Lansdowne traffic report – the penultimate chapter

[ezcol_1half]By Brian Mitchell

What a contrast from the two previous years! There was no media scrum, no call from the CBC, not even a question from a councillor on April 6 after the Glebe Community Association (GCA) presented to the City’s Transportation Committee during their annual review of Lansdowne traffic monitoring. Does this mean that the community’s concerns with Lansdowne traffic have subsided, or are resolved? Well, sort of.

Most respondents described the traffic situation as “manageable” last October through a Lansdowne impact survey conducted by the GCA. Indeed, the monitoring carried out by the City in 2015 suggests that the volume of traffic on Bank Street generated by day-to-day activities at Lansdowne is less than was originally forecasted when the redevelopment was approved. And perhaps most important of all, the City and OSEG ultimately adopted most of the community’s recommendations from 2013 to mitigate the traffic impact of the new Lansdowne. Shuttle buses have been removed from Lakeside, safe crossings have been installed on the Queen Elizabeth Driveway (QED) at Fifth and will be soon at Queen Elizabeth Place, cycling routes are being laid down throughout the Glebe, and signs have been installed to direct motorists to use the QED instead of Bank Street as the primary access route to Lansdowne.

That’s not to say there aren’t problems. Paramount are issues affecting residents within two or three blocks of Lansdowne. Parking has become nearly impossible for many, particularly those living on the west side of Bank. Here too there is some good news. In February, OSEG implemented a welcome offer to provide parking at a nominal cost during weekdays for Glebe Centre volunteers, visitors, and Abbotsford House clients. And in May, with the support of the City, residents on the streets closest to the Glebe Centre (e.g. Wilton, Oakland and Woodlawn) will be conducting petitions to reduce on-street parking limits from three hours to two hours – restrictions that will (if two-thirds of affected households agree) be in force from 7 a.m. to 11 p.m., seven days a week. Those residents will also be able to purchase annual guest permits allowing their short-term visitors to park up to three hours during the restricted period, much like residents living near Lansdowne on the east side of Bank have been able to do since the Park re-opened.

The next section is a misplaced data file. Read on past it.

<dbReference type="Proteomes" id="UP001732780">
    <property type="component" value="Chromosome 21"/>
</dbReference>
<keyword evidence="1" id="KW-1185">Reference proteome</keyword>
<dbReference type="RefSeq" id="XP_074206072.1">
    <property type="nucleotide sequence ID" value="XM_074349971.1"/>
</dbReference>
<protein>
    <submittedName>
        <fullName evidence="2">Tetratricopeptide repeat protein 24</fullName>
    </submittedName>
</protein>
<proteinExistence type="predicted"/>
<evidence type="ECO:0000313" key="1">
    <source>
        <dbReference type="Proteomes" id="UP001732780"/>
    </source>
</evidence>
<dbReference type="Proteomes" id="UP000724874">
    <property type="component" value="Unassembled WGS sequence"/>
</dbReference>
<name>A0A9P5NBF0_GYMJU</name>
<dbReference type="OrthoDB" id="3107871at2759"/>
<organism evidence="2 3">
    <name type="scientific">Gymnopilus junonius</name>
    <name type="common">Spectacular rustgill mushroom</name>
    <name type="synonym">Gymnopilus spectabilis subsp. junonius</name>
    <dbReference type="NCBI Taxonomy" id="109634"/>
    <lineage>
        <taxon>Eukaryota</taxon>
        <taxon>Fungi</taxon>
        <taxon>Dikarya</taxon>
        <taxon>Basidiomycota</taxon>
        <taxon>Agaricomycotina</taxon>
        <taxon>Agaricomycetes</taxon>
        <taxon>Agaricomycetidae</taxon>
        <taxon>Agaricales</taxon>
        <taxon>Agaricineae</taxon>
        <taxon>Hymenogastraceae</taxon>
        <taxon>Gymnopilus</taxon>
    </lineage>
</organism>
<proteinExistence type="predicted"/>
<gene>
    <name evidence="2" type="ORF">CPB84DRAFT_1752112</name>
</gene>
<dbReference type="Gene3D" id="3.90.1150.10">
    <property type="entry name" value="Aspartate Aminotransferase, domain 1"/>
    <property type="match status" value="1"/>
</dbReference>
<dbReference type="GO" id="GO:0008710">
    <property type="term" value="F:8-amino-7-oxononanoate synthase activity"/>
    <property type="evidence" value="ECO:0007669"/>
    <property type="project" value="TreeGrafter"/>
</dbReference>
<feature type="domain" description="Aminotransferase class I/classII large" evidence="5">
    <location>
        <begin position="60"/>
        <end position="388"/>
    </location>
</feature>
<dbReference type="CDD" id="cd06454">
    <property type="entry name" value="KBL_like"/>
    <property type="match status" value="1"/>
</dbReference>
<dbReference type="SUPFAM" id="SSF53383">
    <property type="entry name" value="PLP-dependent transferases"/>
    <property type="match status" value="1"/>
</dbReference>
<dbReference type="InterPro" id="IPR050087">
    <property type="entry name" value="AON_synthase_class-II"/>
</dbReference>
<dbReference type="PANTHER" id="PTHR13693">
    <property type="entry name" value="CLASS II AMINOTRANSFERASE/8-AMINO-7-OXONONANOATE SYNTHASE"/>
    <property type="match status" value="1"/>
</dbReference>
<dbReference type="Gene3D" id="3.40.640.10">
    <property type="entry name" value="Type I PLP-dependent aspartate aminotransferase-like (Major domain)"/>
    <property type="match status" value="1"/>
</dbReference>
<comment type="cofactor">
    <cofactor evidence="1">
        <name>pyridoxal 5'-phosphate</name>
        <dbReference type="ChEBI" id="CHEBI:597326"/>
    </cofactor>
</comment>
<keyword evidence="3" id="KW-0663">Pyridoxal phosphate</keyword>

[/ezcol_1half] [ezcol_1half_end]Other challenges remain unresolved. One that the community highlighted through last year’s survey was safety, particularly for cyclists and pedestrians, on the Bank Street Bridge and in front of Lansdowne. One possible solution that is gaining some traction is to restrict motorists to just the inner lanes during off-peak hours. Another unresolved safety concern is the Lansdowne site itself. The venue has, to many, become a car priority zone rather than a pedestrian priority one, as was first envisioned. The community has also been unsuccessful in getting the City to adopt significant measures that would promote transit as the preferred means to access Lansdowne, sporting events aside. This will take on even greater importance in 2018 when the LRT opens. At present, OC Transpo has no plans to create a rapid connection between Lansdowne and the LRT. They believe that bus service on Bank Street from Queen is sufficiently rapid! A more sensible and attractive way to connect Lansdowne to the LRT, albeit requiring cooperation from the NCC, might be a connector route on the QED from the Carling O-Train station.

The City’s efforts, together with those of the GCA and our neighbouring community associations, to monitor the traffic impact of Lansdowne will continue for one more year. Monitoring this summer will be crucial in seeing how traffic patterns evolve in Lansdowne’s second year of day-to-day operations with even more retail and restaurant activities taking place. OSEG is adjusting its shuttle routes for this season’s Redblacks games to include free parking for event-goers at the City Hall parking lot, in addition to the one used in the south at Canada Post. Both will use the QED as the shuttle route. Last year saw a marked increase in the number of cars parking in the Glebe during Redblacks games; thus it will be important to monitor the parking impact this year and hope that trend is reversed.

So, next April, there will be one last report presented to the Transportation Committee on the traffic impact of Lansdowne and a final opportunity for the community to have its say on this issue before we all move on to other files. (Do I hear “Bronson Avenue reconstruction?”)

Brian Mitchell is a member of the Glebe Community Association’s Traffic Committee and represents the GCA on the Lansdowne Transportation Monitoring Operations Committee.[/ezcol_1half_end]

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